When Alyssa and I presented our false heterosexuality in the world, our relationship was more respected. We didn’t have to prove that it was genuine, real, that it would last. We didn’t have to pretend that it was all just a phase.
My parents were surprisingly accepting of the thing when we told them. In part it was that I don’t think they still understand exactly what Alyssa being trans means. In part because enough had changed that having a gay kid elevated their status in some ways. They could show just how accepting they really were.
But still, coming out to them as being in a gay relationship was terrifying. I expected at any moment to start hearing all the ways in which I was going to hell. I expected to be disowned officially and lose what tenuous connection we still had.
Internalized bi-phobia scared me. I was afraid that my being poly was really a response to not really being bi but only saying I was so that I could stay with Alyssa. That being bi really was just a phase. When I entered into a relationship with a heterosexual man, there was this fear of “what if I’m not really bi? What if I’m just transphobic?” Would I wake up one morning and decide to go back to mainstream relationships? These were not fears I had when I was in a nominally straight relationship. These were fears that were a direct result of what society teaches is about bisexuality. It was hearing all the erasure even known activists in the gay community would espouse, like Dan Savage pointing out that most bisexual women ended up married to men. Who make jokes about it being the stop-over on the trip to “gaytown” or just a moment of youthful experimentation.
Deep down I know all this to be false. Experimentation doesn’t make your heart race enough to be noticeable on a hospital machine. Your heart melting and being filled with warmth just because your wife smiles at you, isn’t a phase. It’s real. The comfort that her embrace brings me, the safety I feel when she is in my arms, the way I can ground myself just by stroking her back, those aren’t signs of just a passing fancy.
And yet, like we never did before, we have to prove the veracity of our relationship. When a male friend and Alyssa come to visit me on this trip to the hospital, I have to make a point of mentioning which is my spouse. I make it clear that Alyssa is my wife.
Being a lesbian couple is different than being perceived as a straight couple now. Never before was reaching out to hold hands an act of calculated rebellion. Even if all I want to do is just hold her hand, there is a moment of knowledge that there could be consequences. While we dealt with the racist conceptions of the Latin lover, never before had our relationship been sexualized the way it is now. Us being together is about more than just us now, as society treats it as something for the male gaze to enjoy. A masturbatory aid. Our relationship is treated as being inherently more sexual than romantic. We’ve received more dirty looks from being casually intimate with each other than ever before. I notice the looks we get when we sit side my side in my hospital bed, cuddling. I notice the subtle disapproval of our closeness, which had never been judged in that way before.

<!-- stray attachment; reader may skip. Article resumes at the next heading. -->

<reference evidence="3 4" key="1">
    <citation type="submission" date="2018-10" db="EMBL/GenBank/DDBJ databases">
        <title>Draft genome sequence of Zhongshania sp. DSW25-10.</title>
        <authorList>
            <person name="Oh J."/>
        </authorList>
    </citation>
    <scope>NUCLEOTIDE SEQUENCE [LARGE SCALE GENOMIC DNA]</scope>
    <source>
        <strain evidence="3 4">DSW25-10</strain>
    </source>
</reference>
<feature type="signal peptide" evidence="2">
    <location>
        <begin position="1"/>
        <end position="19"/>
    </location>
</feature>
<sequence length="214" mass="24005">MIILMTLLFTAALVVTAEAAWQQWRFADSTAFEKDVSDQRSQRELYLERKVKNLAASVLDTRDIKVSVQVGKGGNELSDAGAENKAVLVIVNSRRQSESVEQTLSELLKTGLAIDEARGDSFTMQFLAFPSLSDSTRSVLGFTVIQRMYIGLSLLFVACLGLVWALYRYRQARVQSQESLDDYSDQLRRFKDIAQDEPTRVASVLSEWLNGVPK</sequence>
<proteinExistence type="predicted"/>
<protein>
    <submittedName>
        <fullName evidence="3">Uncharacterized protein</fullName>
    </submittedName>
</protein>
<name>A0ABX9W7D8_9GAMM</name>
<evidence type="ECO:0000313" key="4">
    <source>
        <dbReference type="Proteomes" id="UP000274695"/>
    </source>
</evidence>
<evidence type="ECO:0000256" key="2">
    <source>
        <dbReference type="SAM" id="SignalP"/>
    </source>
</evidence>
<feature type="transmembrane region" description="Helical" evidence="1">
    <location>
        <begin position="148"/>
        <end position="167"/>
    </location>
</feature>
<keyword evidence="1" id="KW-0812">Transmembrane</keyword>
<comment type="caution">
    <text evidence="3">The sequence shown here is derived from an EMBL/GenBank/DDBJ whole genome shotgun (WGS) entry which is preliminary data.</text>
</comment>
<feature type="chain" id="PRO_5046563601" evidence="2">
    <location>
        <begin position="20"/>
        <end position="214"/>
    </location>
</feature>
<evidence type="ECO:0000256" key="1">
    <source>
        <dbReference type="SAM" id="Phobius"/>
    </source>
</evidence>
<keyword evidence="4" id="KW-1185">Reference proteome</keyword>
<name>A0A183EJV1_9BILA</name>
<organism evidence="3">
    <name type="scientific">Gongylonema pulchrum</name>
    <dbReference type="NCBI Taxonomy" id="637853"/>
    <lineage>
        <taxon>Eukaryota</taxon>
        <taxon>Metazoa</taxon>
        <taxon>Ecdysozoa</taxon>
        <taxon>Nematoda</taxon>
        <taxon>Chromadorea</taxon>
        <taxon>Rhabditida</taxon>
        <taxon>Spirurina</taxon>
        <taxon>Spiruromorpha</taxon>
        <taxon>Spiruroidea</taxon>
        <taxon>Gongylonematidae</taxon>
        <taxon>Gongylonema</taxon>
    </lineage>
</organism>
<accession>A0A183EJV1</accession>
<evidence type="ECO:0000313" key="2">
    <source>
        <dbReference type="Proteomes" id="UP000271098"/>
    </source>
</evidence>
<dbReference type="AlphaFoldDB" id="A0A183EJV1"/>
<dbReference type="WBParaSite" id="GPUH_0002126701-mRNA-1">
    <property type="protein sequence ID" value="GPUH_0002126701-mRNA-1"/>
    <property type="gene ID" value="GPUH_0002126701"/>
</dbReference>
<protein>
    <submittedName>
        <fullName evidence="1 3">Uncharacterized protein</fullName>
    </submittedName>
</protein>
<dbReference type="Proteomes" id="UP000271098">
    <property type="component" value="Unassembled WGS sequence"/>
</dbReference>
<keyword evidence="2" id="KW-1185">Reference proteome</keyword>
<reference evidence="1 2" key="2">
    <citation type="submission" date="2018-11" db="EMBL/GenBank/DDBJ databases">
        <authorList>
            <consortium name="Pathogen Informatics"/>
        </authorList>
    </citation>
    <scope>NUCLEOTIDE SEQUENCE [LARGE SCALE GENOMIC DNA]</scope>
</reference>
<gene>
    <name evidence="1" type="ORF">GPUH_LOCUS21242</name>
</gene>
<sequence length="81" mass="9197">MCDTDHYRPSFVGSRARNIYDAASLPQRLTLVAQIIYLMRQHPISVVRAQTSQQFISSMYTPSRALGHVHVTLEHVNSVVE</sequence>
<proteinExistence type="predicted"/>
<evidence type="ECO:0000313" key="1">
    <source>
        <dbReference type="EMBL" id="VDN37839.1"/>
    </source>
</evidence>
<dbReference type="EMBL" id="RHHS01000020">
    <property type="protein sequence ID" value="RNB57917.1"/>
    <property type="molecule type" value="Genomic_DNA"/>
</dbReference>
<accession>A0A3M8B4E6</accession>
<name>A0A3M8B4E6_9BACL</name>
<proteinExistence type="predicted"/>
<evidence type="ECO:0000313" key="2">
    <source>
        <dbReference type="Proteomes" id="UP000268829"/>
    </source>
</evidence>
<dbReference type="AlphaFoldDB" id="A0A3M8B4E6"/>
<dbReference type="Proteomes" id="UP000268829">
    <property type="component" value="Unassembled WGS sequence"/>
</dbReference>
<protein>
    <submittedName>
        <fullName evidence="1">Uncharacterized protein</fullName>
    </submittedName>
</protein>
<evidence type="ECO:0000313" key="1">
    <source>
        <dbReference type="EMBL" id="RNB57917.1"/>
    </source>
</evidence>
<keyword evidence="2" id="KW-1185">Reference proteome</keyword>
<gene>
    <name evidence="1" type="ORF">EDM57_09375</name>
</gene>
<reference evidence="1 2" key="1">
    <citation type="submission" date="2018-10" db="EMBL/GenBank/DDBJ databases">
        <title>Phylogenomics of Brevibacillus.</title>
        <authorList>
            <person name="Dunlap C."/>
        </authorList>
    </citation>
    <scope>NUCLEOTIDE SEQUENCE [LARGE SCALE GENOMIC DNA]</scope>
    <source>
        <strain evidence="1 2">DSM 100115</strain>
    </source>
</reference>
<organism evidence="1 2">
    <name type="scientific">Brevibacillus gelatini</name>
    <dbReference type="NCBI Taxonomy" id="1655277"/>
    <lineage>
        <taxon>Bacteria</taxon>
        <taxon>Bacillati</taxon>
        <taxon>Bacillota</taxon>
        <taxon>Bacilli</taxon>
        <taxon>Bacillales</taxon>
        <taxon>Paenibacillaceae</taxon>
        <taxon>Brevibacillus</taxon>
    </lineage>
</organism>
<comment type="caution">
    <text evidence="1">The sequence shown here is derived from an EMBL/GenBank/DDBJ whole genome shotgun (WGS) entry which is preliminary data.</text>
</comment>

Now sharing a bed to watch a movie, one of the only activities opened to me while I lie here attached to all sorts of IVs and kept on all sorts of narcotics, is treated as being somehow more erotic in nature whereas before it was treated as sweet and cute.
When we came out to her parents, we were told our relationship wasn’t really genuine, or that it could only exist if I wasn’t really a woman. We were asked what sort of life we could have together, the implication being that whatever it was, it wasn’t real.
Becoming a lesbian couple also mean absorbing fear in a way we had never really had to before.
When the shooting in Orlando happened. When that man targeted Latinx trans women in particular. Hearing that most of the people in that club were Puerto Rican. All of that brought me up short. It was as though the breath caught in my lungs and I had to struggle just to breathe again. Because more so than ever before I realized just how much more at risk we are now, then we had ever been before. I watched as my queer friends and tribe around me struggled with the reminder of how much people like us are hated. Of how much our existence is just tolerated, and even there just barely, in this society.
As we process our grief, I am once again forced to process my identity. Am I queer enough to be allowed to grieve or as a bisexual non-binary woman am I excluded? Do I have a right to feel this as strongly and as personally as I do?
I try to process when all I want to do is hold my wife in my arms so that I can know that she is safe. To gather all my queer friends about me and build a wall of flesh and love around us that cannot be penetrated by hatred. To live this life together, to build this life together. To just be together.
Instead, I sit here in the hospital room after visiting hours by myself and I weep.